Jake Kramer ’12 knew he would be in for a long day at Amazon.
The company typically conducted a series of one-on-one interviews to determine if a software engineering candidate was a good fit. But Kramer’s pursuit of a coveted position at the e-retail giant coincided with the introduction of a new hiring protocol at Amazon, one that required far more from an applicant than wearing a dark suit and answering questions. Over the course of eight hours Kramer was proved to be a creative problem-solver, a generous teammate, and an impressive interviewee.
The math and computer science major had already been accepted to several graduate schools when he learned that Amazon was seeking applicants for engineering positions. Intrigued by the prospect of working for a company that merges both the theoretical and applied aspects of computer science, Kramer applied. He successfully completed a programming test to determine his technical proficiency, and then was flown out to Seattle in March.
At Amazon, Kramer and the other candidates were divided into small groups and asked to create a computer program to solve a hypothetical product-distribution problem. A group of Amazon engineers monitored the groups’ progress, asking questions of the teams, and conducting brief one-on-one interviews.
The specifications were intentionally vague, Kramer says.
“It was an abstract problem. We were supposed to communicate with [the engineers] about what we were doing; communicate with our partner. The idea was to work well together but also individually,” he says.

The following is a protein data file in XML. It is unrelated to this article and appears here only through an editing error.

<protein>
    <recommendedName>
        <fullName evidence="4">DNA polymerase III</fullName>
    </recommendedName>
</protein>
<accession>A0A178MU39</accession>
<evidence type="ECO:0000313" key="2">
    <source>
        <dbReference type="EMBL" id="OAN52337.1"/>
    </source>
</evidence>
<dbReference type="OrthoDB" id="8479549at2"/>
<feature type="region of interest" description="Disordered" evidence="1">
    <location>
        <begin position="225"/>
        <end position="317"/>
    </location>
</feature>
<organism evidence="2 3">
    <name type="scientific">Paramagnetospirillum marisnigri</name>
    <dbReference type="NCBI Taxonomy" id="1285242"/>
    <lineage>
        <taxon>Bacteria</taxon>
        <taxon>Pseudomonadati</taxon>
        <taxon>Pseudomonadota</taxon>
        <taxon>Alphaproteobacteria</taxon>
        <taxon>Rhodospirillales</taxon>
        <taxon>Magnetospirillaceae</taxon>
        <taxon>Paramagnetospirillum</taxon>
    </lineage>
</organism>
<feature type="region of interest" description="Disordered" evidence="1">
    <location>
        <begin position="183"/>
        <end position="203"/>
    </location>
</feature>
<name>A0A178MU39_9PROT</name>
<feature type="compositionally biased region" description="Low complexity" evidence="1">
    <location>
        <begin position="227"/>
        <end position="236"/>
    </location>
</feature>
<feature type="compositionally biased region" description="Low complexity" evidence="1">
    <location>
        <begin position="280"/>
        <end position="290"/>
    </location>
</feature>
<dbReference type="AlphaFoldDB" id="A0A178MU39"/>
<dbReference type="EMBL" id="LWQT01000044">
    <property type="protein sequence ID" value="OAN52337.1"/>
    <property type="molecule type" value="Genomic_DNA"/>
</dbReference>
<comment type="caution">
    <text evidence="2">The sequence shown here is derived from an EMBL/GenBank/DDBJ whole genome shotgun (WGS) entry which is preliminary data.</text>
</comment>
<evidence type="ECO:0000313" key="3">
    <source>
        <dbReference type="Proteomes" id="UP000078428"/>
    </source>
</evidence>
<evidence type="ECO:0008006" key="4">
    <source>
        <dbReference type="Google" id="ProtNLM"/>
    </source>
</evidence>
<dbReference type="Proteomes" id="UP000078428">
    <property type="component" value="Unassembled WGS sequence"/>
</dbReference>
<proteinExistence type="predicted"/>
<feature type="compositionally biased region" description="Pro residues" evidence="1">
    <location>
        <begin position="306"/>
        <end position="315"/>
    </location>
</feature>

Once the projects were completed, the teams presented their findings to the engineers.
“They wanted to see how you think through a problem — what you did, what you think you could have done better — but also how you worked with other people,” he says.
Kramer worked with one partner, and made sure they functioned as a team.
“I wanted to do well personally, but I didn’t want to leave my partner in the dust,” he recalls. “I spent a lot of time helping him figure out the problem. I think [the Amazon engineers] appreciated that he was a weaker candidate and that I was trying to help him.”
They also appreciated Kramer’s ability to be “a more general thinker,” a trait he says took hold at Clark.
“A lot of the candidates came from technical universities that focus on solving specific problems — they are technically minded people who hang out with other technically minded people,” he says. “At Clark the ability to interact with people from a lot of different disciplines allowed me to view things in a wider context. It affects how I approach problems.”
Kramer was offered the job at Amazon shortly after his trip to Seattle. Ironically, he was in the midst of a dinner interview for a position at a Wisconsin company when he received the call, but he knew Amazon would be his career destination.
He begins work July 16 at Amazon’s Seattle headquarters as a software development engineer on the Instant Video team (he describes Instant Video as Amazon’s version of Netflix).
“After a year or two I’ll be able to move around in the company,” he says. “Everyone there is extremely intelligent; I’ll feel like I’m always learning.”
Kramer, a Los Angeles native, will be on campus until late June; he’s assisting Academic Technology Services prepare the launch of a new version of Cicada, called Moodle.